When I started LNG Allies two and a half years ago, the energy world was quite different.
Crude oil prices were in the $110 per barrel range, natural gas at the Henry Hub was trading above $4.00 per million BTUs (mmbtu), and spot LNG deliveries to Asia were bringing nearly $18.00 as measured on the same basis.
Now, oil is trading at $40 to $45 per barrel, Henry Hub prices are averaging about $2.00 per mmbtu, and LNG spot market deliveries to Asia are in the $4.50 to $5.00 per mmbtu range.
But, that’s not all that has changed.
As this is written, five U.S. LNG export facilities are under construction—versus just one 30 months ago. Moreover, initial export cargoes have already shipped from the first production “train” of the most advanced project, the Sabine Pass terminal operated by Cheniere Energy in Southwestern Louisiana.
Besides those first five export terminals, two other projects have received construction permits from the Federal Energy Regulatory Commission (FERC) and at least three others should receive a similar “green light” before the end of the year.
In addition, the Department of Energy (DOE) has been steadily issuing licenses to export “the molecules” from those FERC-approved projects.
While these federal regulatory developments are notable, what has been really remarkable—in my opinion —is the evolution of the politics of the LNG issue.
In late 2013, there was organized opposition to LNG exports. An ad hoc lobbying coalition was arguing that the United States had to severely limit LNG exports to ensure that the domestic chemical industry would always have sufficient supplies of low-cost natural gas.
But the predicted gloom and doom never materialized even as domestic natural gas demand increased. In fact (as stated above), natural gas prices have actually declined by about 50 percent over the last two and a half years, while dozens of new chemical, fertilizer, and electric power plants have come on line.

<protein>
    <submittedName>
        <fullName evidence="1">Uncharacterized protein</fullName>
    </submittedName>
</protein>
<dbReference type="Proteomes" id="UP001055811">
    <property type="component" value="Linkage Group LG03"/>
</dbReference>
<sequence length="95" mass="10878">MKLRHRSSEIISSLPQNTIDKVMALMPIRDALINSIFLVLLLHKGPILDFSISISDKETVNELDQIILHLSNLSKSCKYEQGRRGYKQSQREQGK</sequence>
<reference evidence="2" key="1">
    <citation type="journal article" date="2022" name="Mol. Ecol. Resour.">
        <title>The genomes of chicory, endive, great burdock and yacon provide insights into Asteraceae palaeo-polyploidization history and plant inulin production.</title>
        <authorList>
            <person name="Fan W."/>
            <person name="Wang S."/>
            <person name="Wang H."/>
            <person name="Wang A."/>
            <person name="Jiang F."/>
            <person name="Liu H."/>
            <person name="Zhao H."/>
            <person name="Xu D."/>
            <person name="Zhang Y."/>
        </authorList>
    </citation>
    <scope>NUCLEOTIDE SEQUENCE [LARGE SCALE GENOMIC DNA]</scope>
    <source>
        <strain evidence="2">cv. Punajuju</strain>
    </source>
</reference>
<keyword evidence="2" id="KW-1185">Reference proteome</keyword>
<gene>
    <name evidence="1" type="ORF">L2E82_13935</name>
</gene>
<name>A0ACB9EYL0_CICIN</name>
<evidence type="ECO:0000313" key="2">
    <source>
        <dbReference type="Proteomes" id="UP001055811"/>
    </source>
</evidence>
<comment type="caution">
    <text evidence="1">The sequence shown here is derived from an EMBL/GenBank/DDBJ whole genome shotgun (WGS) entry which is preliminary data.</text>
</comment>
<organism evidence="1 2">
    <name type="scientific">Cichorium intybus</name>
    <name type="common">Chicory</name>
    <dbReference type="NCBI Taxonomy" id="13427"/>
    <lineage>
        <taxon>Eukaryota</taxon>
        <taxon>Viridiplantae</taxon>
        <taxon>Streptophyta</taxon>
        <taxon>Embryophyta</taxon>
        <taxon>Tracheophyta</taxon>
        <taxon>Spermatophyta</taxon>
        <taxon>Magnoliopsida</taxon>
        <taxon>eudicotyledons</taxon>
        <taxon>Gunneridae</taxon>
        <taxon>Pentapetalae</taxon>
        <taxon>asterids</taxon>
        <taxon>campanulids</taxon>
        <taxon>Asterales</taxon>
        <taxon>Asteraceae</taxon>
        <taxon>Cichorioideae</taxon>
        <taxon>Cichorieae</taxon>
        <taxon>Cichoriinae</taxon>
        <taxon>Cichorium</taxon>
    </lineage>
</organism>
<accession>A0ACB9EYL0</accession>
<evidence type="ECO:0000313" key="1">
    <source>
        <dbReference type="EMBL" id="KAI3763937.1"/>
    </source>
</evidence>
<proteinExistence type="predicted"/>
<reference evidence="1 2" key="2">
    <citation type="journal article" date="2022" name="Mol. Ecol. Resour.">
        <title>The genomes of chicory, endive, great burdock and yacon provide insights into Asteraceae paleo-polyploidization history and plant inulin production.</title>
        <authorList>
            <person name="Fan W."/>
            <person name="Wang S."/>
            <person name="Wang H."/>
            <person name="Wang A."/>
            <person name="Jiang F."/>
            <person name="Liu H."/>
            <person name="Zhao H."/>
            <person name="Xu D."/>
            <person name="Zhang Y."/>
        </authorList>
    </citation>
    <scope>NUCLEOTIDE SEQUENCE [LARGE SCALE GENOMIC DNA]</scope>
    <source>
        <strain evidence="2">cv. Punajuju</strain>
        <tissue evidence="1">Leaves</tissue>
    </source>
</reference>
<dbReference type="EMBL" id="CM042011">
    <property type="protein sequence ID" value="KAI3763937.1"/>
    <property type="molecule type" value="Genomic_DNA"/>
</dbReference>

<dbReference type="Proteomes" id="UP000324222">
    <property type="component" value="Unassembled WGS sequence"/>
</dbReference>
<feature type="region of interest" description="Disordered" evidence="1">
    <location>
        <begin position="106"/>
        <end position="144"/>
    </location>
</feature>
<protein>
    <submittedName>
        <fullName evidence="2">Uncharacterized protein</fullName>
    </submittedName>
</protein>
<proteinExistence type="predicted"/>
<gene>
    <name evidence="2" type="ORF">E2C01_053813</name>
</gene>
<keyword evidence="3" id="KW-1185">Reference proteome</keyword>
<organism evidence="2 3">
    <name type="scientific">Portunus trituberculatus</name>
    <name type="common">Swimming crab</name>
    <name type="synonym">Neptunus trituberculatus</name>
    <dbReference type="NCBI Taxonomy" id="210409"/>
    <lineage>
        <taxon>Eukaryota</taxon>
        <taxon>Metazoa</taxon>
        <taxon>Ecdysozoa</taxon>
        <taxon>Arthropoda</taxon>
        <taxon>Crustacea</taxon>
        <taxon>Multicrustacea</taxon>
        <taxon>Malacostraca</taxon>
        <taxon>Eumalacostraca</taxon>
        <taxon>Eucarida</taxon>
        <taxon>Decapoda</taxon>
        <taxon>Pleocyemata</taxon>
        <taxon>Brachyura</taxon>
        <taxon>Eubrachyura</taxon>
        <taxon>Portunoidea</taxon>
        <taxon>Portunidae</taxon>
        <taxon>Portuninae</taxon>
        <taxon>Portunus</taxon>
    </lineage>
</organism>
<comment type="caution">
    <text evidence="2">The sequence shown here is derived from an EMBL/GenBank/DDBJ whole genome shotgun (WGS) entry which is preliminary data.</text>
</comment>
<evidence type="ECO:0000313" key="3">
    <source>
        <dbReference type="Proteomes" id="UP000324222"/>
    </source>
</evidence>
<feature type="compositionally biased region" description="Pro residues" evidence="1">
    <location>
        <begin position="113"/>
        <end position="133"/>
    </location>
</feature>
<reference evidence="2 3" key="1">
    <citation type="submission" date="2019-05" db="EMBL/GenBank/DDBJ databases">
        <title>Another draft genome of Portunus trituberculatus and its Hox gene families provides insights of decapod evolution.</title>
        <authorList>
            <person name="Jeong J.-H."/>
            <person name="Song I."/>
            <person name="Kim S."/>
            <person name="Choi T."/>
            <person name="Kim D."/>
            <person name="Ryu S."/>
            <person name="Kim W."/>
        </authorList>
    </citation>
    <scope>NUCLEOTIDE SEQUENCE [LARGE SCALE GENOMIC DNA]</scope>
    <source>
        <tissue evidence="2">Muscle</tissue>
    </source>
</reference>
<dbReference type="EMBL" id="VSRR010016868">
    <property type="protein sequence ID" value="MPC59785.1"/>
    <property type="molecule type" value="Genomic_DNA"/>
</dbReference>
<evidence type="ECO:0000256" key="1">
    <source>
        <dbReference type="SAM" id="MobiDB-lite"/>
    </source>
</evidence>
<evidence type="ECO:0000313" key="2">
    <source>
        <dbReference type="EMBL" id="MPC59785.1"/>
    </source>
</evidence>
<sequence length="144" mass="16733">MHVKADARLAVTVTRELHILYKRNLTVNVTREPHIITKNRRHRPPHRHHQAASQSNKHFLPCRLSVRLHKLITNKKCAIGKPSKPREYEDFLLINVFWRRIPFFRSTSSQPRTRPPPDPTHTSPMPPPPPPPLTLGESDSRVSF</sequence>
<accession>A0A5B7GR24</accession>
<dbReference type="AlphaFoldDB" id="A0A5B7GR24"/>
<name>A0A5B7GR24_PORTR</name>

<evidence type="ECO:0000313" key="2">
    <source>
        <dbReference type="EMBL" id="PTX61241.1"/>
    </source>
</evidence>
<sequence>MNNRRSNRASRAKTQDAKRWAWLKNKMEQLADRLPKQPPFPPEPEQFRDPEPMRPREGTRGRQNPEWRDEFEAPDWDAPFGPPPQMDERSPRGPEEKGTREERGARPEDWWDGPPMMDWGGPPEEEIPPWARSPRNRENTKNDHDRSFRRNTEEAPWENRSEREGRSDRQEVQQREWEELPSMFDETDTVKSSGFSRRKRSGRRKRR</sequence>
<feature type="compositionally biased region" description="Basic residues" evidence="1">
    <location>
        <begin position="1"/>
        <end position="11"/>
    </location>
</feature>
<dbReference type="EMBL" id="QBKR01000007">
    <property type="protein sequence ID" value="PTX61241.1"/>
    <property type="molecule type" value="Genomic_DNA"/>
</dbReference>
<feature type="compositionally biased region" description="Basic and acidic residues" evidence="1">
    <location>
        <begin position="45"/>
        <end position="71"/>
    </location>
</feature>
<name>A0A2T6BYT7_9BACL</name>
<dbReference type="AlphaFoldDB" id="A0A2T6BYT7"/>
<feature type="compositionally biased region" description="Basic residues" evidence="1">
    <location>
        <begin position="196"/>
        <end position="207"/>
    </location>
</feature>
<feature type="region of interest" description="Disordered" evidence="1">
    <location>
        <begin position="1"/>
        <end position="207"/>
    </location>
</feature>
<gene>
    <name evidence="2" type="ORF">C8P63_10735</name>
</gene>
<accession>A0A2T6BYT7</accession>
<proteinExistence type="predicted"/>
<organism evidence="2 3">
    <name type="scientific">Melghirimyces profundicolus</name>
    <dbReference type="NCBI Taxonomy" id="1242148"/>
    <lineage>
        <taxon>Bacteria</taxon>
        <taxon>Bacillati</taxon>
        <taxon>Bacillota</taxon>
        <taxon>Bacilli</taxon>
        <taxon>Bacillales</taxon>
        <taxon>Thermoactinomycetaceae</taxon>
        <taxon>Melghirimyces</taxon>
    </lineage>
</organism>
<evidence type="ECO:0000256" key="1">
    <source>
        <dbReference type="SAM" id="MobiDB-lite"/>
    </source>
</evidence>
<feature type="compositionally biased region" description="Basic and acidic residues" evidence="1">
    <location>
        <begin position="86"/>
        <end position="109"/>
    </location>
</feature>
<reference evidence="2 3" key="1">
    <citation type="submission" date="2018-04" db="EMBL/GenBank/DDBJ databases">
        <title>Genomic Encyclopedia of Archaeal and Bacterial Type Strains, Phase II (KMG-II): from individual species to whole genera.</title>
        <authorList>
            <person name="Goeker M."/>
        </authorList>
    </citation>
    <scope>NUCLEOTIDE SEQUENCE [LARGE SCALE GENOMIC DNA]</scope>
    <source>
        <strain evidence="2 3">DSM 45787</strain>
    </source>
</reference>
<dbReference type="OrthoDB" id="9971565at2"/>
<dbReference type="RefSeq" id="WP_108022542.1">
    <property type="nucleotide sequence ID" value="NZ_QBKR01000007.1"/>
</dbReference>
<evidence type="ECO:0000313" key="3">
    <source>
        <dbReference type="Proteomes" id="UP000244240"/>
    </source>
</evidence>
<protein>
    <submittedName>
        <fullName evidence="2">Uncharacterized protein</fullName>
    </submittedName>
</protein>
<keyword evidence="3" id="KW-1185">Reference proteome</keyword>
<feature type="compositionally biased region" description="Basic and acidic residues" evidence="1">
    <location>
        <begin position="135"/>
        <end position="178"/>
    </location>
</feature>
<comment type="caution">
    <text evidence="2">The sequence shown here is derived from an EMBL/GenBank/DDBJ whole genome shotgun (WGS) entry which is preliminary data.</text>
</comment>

As a result, the opponents of U.S. LNG exports have been largely silenced and even many of the most skeptical politicians won over.
How did this happen?
A lot of different organizations, including LNG Allies, had a hand in educating Congress and the public-at-large about the myriad benefits of U.S. LNG exports.
Our diverse coalition, which includes U.S. upstream producers, LNG exporters, and several foreign governments—most notably in Central and Eastern Europe—made the case that U.S. LNG exports could bring geostrategic (as well as economic and environmental) benefits to America’s allies.
Now, as the initial wave of U.S. LNG exports has started, LNG Allies is pleased to announce that we have begun a collaboration with Our Energy Moment (OEM), a diverse group of businesses, ports, and economic development organizations that is also dedicated to raising awareness and celebrating the many benefits of expanded LNG exports.
Our immediate task is to help push the pending LNG legislation over the congressional finish line so that a final bill is presented to President Obama as soon as possible.
This legislation has been steadily gaining bipartisan momentum as evidenced by the recent 85-12 Senate vote on final passage of S. 2012, a major energy bill which included the LNG provisions.
This legislation could speed up the final stage of the LNG permitting process by six to twelve months and we’re glad to see that it is steaming towards enactment.
However, our work will not end when the LNG bill is signed into law.
Dozens of other U.S. LNG export projects are under development, and our two organizations will continue to articulate the many domestic and foreign benefits that will accrue if/when these projects are built. The benefits here in the United States are especially clear: expanding LNG export markets will create thousands of jobs and grow our economy.
Given current LNG market conditions, it is often difficult “to see the ocean for the waves.” But, it is obvious to us that the United States and hundreds of other nations will need to dramatically increase the use of natural gas if climate, geostrategic, and economic development goals are to be met.
Together, LNG Allies and Our Energy Moment will continue to champion the U.S. LNG exports cause. While we’ve come far in a very short period of time, we’ve still a long ways to go. Fortunately, momentum is on our side and the future of U.S. LNG exports looks very bright indeed.
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Fred Hutchison is executive director of both LNG Allies and Our Energy Moment.